In First Amendment on March 16, 2017 at 3:28 pm
Be a beacon of sunlight.
Today marks the end of Sunshine Week. I had planned on using last week’s Kicker to suggest you spend this week giving the powers that be holy hell in the name of sunshine, but events conspired. I didn’t get around to an update last week. So here we are.
The good news is that this good fight never ends. Consider next week Sunshine Week as well, and the week after that. And the week after that.
There is some law of physics that holds: People will seek to control information in direct proportion to their relative need for power. The nice people who run your local nonprofit are likely to ask that you keep their fundraising totals under wraps, but here’s guessing they are a lot less difficult than your average dictator. The corollary to the law is that faceless individuals are most likely to deny you information. You know this to be true if you have ever emailed some state bureaucrat somewhere to ask for an innocuous document only to get something in which every line is needlessly redacted. Small people simply love to have a secret.
When people say no to your curiosity, they are also saying no to the thousands of people who count on you every day. Keep that in mind and your battle won’t feel as daunting nor as lonely. You will be made to feel like a prying jerk if, say, you ask how much everyone is paid at city hall. Just remember that money belongs to your readers and you will sleep well at night.
Here are some resources intended for Sunshine Week. Please take a look and find a dark place to shine some light.
In First Amendment on March 9, 2012 at 9:37 am
Sunshine Week comes at an opportune time for us at the Half Moon Bay Review.
What, you’ve never heard of Sunshine Week? It’s an initiative sponsored by the American Society of Newspaper Editors and the Reporters Committee for Freedom of the Press that is designed to spark conversation about the importance of open government and freedom of information issues. It is six years old and coincides with James Madison’s birthday, which means it is observed the week of March 11.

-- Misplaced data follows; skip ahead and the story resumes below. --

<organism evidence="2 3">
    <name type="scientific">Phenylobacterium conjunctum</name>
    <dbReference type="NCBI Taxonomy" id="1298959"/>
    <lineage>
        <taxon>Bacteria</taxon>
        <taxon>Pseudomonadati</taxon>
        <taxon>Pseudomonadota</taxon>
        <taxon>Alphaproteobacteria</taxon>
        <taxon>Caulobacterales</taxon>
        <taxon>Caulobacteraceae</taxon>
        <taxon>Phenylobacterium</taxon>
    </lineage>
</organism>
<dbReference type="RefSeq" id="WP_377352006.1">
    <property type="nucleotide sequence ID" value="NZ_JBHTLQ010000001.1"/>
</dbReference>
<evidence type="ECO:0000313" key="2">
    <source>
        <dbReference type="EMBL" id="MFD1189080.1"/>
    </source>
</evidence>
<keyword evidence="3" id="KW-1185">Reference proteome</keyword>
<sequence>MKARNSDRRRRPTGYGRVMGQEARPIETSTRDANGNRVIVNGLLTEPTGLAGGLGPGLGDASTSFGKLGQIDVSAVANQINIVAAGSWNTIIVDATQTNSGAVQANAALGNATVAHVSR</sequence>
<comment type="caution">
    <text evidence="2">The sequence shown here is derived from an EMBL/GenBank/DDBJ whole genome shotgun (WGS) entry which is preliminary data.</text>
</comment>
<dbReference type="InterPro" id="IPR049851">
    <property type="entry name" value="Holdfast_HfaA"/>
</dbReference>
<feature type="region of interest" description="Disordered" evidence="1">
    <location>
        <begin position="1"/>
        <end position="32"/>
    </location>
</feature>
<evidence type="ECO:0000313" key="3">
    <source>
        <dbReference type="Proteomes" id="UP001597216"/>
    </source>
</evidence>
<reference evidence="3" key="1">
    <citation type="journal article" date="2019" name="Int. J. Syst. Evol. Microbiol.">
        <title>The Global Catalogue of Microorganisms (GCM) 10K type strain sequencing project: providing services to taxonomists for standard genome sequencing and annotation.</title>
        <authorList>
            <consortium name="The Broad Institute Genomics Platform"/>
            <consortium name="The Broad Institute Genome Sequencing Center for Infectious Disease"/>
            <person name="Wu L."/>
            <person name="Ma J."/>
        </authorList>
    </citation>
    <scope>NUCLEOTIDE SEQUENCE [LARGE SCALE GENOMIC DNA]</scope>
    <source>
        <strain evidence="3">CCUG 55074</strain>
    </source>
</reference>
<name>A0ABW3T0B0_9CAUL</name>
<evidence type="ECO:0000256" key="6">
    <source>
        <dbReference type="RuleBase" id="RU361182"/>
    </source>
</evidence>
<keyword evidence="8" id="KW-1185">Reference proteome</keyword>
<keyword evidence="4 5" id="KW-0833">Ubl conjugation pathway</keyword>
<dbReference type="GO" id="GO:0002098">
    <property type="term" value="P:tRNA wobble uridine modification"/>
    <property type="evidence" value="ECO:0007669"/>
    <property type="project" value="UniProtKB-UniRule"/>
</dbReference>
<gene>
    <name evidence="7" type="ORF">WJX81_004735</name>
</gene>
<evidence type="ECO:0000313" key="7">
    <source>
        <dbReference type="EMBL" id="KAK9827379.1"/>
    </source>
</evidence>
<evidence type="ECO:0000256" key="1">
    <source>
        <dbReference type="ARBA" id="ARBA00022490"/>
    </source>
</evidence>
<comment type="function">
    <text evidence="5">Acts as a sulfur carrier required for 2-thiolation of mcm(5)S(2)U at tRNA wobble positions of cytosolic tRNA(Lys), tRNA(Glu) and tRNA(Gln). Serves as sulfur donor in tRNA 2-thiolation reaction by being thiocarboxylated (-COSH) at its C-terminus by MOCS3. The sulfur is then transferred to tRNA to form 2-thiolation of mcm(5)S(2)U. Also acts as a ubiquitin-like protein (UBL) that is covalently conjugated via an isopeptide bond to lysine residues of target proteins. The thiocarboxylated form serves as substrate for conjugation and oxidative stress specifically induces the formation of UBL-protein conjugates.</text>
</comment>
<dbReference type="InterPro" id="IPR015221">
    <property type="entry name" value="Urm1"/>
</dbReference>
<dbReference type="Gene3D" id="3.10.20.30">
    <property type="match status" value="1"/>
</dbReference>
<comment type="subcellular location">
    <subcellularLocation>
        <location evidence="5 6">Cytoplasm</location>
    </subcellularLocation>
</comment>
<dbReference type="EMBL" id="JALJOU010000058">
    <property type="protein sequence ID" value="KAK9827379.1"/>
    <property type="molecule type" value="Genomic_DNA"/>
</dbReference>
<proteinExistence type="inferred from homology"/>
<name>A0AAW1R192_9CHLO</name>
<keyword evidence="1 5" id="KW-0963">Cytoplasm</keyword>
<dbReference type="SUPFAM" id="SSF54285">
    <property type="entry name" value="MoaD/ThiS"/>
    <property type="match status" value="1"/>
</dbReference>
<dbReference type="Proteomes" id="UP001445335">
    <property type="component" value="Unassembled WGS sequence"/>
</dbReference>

As a matter of practice, I’m not a big fan of these “week of” deals. For instance, Thursday was the International Women’s Day. As a certain female reporter noted, does that mean we are free to ignore women the rest of the year? These things just seem arbitrary to me.
Having said that, we are in the sunshine business. And, if you are like me, nary a day goes by that someone somewhere doesn’t try to hide something from you. Folks obfuscate and hide because they don’t want us to know what they are up to, but I think the secrecy effect goes beyond that. I think we are wired to keep secrets — or to try anyway.
Last week, we had occasion to ask City Hall for the resume of the city planning director. There were rumblings that he was asked to resign and someone suggested that he lacked professional credentials. But the City Clerk sent us a boilerplate paragraph in response, saying that we sought private, personnel information. We disagreed, appealing to the city attorney, who ultimately agreed with us. … Read the rest of this entry »